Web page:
Blakeney Cley Salthouse Wiveton
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St Nicholas, Blakeney
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Externally, their legacy is a reskinning of the building, the nave in flint and the chancel in cement, a not uncommon approach where the structure was basically sound, but the materials were succumbing to damp. The first reaction on seeing the building, of course, is that it has two towers, a 'proper' one at the west and a curious, spindly beacon rising to the south-east of the chancel. This has been adapted to hold a light, but probably that is what it was always for; a ship coming into the now-silted up harbour could use it to navigate. A reminder that our churches had many secular uses before they became 17th century preaching houses. Both towers have also been reskinned, and you can go up the big one on a Friday afternoon - unfortunately, we were here on a Saturday..
Blakeney's major rarity is an architectural detail. The east window has seven lights, one of only two such windows in England. This is a mark that here is something quite unusual - an almost complete 13th century chancel. Now, I may be an old curmudgeon, but I think it is a pity it was resurfaced so crudely. Other external features include a small window above the seven light window that lets into the area above the vaulting, and the monograms at the base of the tower, although these look suspiciously recent to me.
This is a very welcoming church, and one of your first observations on stepping inside is that tea and coffee are always available, not just on Historic Churches bike ride day, a mark of welcome to pilgrim and stranger, something from which many other churches could learn. However, to see this your eyes will need to accustom to the gloom, for although the nave should be full of light from its Perpendicular rebuilding of the 15th century, it is not, for the Victorians filled the south side in dark glass. Some of this is actually very good, including a wholly erotic Annunciation.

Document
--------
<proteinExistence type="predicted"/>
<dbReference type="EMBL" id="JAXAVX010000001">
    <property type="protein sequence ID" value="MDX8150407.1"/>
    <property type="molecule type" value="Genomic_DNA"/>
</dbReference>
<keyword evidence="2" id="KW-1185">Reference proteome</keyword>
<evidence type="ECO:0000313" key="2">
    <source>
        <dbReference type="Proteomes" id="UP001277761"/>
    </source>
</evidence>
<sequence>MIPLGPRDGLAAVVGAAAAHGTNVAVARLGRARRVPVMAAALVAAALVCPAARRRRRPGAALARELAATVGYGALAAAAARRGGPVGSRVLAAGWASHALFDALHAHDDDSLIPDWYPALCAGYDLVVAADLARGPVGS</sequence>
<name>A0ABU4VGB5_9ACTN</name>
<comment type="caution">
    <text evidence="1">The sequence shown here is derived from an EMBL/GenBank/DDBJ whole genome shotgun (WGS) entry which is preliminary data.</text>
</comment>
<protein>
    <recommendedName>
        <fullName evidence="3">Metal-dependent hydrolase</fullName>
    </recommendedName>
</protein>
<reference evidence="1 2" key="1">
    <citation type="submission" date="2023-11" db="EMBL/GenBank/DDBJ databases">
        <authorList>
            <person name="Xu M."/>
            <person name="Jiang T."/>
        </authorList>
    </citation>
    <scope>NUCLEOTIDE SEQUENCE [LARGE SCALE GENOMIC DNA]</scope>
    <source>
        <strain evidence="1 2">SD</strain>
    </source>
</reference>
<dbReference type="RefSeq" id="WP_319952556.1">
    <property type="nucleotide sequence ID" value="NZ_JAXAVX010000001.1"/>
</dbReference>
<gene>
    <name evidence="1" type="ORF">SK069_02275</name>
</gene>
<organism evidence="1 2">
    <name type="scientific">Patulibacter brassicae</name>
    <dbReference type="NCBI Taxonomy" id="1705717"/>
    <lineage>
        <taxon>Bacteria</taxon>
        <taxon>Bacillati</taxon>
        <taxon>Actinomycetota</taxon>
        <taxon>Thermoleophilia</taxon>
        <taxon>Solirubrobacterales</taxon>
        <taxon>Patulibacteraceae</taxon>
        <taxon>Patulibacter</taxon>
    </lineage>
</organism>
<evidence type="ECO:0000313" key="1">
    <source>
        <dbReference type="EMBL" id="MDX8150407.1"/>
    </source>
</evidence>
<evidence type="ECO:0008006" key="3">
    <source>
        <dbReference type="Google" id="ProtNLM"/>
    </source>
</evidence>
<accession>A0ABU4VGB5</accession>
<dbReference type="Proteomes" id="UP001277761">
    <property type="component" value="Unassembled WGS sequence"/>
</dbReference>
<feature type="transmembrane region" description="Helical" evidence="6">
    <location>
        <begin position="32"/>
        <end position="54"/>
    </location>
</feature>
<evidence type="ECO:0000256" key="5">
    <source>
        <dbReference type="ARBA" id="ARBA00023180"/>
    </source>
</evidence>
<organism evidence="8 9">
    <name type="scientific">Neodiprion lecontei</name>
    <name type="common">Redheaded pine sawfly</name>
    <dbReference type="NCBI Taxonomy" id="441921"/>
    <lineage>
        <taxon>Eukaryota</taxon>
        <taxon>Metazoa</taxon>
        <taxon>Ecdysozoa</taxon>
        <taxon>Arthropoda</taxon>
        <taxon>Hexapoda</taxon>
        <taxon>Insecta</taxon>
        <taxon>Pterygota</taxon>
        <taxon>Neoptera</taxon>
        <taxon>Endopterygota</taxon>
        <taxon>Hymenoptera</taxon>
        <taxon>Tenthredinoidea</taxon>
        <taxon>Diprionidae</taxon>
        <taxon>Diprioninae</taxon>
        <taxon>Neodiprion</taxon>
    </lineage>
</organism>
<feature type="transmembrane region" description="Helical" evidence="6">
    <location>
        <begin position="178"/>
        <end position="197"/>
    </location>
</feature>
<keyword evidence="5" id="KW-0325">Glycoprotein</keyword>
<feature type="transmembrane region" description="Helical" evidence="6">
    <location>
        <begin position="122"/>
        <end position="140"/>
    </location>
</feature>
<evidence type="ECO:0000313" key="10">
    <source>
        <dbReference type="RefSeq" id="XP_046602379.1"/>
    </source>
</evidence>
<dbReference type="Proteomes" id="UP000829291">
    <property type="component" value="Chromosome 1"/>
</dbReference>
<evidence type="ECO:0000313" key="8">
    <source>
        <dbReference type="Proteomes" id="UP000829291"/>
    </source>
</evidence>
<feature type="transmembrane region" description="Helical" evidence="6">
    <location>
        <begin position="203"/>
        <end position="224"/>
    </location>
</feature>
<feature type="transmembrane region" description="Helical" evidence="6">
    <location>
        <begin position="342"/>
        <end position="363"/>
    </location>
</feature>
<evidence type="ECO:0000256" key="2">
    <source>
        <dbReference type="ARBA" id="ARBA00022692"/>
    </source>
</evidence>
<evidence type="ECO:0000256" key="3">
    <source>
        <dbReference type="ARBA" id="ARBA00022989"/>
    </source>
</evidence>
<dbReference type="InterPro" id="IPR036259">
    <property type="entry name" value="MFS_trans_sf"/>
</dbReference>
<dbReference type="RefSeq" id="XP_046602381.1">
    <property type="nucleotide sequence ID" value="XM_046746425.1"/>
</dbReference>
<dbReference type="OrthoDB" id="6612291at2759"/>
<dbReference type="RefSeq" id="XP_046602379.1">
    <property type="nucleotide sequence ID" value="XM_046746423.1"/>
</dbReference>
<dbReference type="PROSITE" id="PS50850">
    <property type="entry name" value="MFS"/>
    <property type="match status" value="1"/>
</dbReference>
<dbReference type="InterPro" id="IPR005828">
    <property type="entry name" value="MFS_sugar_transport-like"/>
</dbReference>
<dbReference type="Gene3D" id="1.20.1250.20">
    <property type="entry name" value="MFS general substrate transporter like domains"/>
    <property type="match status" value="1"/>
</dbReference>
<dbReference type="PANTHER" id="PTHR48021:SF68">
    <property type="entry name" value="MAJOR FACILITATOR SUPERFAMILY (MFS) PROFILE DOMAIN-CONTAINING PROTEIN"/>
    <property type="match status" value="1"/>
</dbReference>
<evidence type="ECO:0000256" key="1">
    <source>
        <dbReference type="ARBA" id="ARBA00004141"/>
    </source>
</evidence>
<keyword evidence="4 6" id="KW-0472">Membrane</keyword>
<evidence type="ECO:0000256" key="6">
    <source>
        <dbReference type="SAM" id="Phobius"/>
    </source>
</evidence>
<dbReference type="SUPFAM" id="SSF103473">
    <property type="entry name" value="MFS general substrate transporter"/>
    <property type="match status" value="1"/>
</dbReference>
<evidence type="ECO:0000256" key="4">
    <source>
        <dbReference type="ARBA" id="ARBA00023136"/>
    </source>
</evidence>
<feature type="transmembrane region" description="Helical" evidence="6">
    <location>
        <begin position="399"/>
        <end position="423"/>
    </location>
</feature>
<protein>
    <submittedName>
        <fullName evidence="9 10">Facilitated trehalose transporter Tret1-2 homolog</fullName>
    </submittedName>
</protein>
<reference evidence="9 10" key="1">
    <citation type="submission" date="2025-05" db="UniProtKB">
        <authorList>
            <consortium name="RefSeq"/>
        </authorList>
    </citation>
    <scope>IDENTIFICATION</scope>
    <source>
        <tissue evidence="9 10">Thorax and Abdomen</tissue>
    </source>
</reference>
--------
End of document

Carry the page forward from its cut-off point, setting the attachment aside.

But the building pays a price. The woodwork is dour and austere, especially in the main body of the nave where the screen and benches are entirely Victorian. The window sills in the aisles are lowered to form seats, a common feature in churches around here, and one that has been used as evidence for the old saw that 'the weak can go to the wall', meaning that in the days when congregations stood, there was a place for those who could not. But this is not right; for when these windows were made, all churches were fully benched.
There are memorials to those lost to the sea, little anglo-catholic chapels to various Saints including Our Lady of nearby Walsingham, and all the signs of a busy parish life. Above all, the impression is of a grand town church, a bit self-important, but with echoes and resonances of the town over the centuries.
The rood loft is reconstructed, with a rood apparatus above the original rood beam. Beyond, the vaulted 13th century chancel is gorgeous, so wholly un-East Anglian in that it has survived pretty much intact. There is some splendid Norwich School glass of the orders of angels in the north aisle, detailed below. There should be nine, and of the six figures only five are angels. Interestingly, the figure on the extreme right is a crowned female Saint holding a scroll.
There are other smatterings of old glass, some misericords (where did they come from? Binham? Or here? Blakeney had, after all, a Carmelite Priory), a Flemish altar piece in the north aisle chapel, devotional statues (but the hideous one of St Elizabeth of Hungary is just crying out for a Californian antique shop to commission its theft, please) and the imagery of the instruments of the passion on the font all pull together to make a church that is fun to visit, full of interest, and devotional too. Without, I am afraid to say, moving me very much. See, I told you I was an old curmudgeon.
Simon Knott, October 2004
You can also read an introduction to the Ships of the North
an introduction to the Ships of the North
Blakeney Cley Salthouse Wiveton
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